Skripal attack: Still no suspects, admits UK national security adviser but still blames Russia
British police still have no suspects in the Skripal poisoning investigation, the UK's national security adviser has admitted to a committee of MPs, despite the government continuing to place blame squarely on Russia.
Former Russian double agent Sergei Skripal and his daughter Yulia were found slumped on a bench in Salisbury on March 4. They were both taken to hospital in a critical condition after apparently being poisoned by nerve agent A-234 ('Novichok'). Yulia Skripal has since left hospital.
Sir Mark Sedwill, who co-ordinates the work of MI5, MI6 and GCHQ, conceded to the Defence Select Committee that the UK is yet to identify the source of the agent used against the Skripals, or even a suspect in the case.
Investigators probing the #salisburyattack have found ZERO suspects, it has emerged. The UK’s national security adviser, Sir Mark Sedwill, who coordinates MI5/6 and GCHQ blames, amongst other things, a lack of CCTV, even though police said they had thousands of hours of footage.— Adam Aspinall (@MirrorAsp) May 1, 2018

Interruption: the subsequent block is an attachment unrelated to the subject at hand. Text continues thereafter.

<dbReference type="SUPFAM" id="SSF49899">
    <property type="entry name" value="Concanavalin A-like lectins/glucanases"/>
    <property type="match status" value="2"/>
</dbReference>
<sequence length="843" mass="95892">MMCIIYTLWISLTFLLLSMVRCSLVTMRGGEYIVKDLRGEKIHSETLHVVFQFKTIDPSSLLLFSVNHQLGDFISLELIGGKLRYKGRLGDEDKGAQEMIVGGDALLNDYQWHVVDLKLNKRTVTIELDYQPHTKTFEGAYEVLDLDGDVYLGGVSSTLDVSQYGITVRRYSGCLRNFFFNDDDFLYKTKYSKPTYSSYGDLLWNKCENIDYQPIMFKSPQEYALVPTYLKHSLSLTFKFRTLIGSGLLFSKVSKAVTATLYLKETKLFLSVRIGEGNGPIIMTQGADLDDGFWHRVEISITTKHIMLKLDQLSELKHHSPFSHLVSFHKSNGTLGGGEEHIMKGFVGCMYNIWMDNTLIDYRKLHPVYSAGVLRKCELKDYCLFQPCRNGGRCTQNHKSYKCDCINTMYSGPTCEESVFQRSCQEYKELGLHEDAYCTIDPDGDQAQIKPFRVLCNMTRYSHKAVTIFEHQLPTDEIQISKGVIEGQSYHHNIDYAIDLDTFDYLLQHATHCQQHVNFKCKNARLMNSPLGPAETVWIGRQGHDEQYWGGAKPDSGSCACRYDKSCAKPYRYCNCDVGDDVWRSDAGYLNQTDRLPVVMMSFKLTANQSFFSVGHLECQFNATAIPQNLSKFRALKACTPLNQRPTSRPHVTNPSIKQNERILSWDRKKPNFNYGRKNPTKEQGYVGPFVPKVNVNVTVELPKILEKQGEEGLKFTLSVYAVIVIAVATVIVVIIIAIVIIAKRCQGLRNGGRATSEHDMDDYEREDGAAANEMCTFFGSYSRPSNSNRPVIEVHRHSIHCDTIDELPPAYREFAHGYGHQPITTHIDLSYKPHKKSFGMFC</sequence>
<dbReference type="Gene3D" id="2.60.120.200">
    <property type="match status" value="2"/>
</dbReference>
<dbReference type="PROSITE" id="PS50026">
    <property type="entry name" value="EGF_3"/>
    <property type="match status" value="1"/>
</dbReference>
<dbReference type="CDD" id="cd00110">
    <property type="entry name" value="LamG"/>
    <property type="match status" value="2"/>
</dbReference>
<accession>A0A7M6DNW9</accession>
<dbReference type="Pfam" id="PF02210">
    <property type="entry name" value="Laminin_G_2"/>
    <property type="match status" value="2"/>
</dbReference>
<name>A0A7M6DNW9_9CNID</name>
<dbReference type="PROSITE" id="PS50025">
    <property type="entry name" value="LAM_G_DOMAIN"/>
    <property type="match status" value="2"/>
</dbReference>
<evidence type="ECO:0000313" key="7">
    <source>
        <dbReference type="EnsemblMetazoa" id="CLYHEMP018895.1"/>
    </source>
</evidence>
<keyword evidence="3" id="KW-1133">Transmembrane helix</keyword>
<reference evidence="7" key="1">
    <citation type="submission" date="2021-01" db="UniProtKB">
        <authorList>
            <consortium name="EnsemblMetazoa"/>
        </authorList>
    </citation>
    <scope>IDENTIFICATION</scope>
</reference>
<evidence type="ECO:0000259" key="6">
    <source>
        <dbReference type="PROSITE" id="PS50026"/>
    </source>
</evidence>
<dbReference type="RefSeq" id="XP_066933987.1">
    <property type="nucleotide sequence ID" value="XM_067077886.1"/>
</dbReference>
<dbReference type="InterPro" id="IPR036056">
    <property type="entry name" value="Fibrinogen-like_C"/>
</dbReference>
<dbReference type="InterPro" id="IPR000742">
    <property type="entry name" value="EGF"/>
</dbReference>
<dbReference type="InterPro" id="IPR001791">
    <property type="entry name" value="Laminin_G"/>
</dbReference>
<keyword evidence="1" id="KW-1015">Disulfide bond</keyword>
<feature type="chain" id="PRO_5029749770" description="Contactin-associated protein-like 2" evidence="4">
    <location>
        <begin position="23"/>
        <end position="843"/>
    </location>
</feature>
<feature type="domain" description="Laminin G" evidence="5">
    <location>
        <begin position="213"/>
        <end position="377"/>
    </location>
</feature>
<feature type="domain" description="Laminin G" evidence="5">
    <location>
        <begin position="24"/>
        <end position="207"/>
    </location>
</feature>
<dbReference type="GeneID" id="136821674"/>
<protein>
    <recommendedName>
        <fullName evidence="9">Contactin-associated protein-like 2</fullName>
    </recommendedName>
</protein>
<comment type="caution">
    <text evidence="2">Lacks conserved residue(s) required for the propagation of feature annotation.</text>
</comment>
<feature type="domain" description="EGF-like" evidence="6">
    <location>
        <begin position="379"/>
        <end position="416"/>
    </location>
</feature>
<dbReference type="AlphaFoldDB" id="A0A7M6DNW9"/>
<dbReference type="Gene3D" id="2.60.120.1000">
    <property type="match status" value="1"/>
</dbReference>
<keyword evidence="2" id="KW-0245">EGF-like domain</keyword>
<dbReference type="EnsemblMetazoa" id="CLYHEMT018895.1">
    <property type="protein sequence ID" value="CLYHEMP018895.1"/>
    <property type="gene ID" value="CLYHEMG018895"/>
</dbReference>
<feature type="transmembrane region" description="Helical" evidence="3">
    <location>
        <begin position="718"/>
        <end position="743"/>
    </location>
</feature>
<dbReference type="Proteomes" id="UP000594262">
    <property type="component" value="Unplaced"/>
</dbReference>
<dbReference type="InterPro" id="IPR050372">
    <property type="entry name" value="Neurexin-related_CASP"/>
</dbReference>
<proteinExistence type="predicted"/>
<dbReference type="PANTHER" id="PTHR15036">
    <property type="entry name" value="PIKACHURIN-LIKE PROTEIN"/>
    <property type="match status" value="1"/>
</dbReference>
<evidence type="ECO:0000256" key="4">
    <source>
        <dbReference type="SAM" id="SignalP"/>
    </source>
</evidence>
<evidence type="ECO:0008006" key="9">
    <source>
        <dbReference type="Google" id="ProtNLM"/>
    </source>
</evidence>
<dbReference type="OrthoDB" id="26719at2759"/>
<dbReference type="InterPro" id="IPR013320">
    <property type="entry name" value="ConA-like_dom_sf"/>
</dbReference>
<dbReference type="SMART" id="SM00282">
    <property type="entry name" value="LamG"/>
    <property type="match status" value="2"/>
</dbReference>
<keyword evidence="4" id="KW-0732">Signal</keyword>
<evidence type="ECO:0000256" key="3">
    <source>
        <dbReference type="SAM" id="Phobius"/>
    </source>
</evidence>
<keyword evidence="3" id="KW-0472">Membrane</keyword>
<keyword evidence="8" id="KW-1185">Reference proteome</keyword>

Britain publicly continues to directly blame Russia for the attack, but when asked whether anyone had been identified as being responsible for the poisoning, Sedwill said: “Not yet.”
Among the reasons given for the failure to identify a suspect is a lack of CCTV footage from Salisbury, despite the police saying they had collected thousands of hours worth of footage, and Britain having a reputation as being one of the most surveilled nations on earth. The Guardian reports that known Russian spies in Britain have also been ruled out after an investigation.
Sedwill explained that Russian defectors are also being monitored saying: “The police, who are responsible for protective security and the various agencies alongside them, are reviewing the security of all people who might be vulnerable.”
Britain has said only Russia could be responsible because the nerve agent used had been produced in the Soviet Union. However, ‘Novichok’ has reportedly been reproduced in other countries since, including in Iran in 2017.
The international chemical weapons watchdog, the Organization for the Prohibition of Chemical Weapons (OPCW), however, has repeatedly claimed it cannot identify the source.
Sergei Skripal, 66, a former military colonel who betrayed dozens of agents to British intelligence agency MI6, had been sentenced in 2006 to 13 years in a Russian prison for spying. But he was openly living under his real name in the UK after he was released as part of a spy swap between the US and Russia in 2010.
Russia has consistently denied being responsible for the poisoning, accusing Britain of making allegations without evidence and denying access to the Skripals despite both being Russian citizens.
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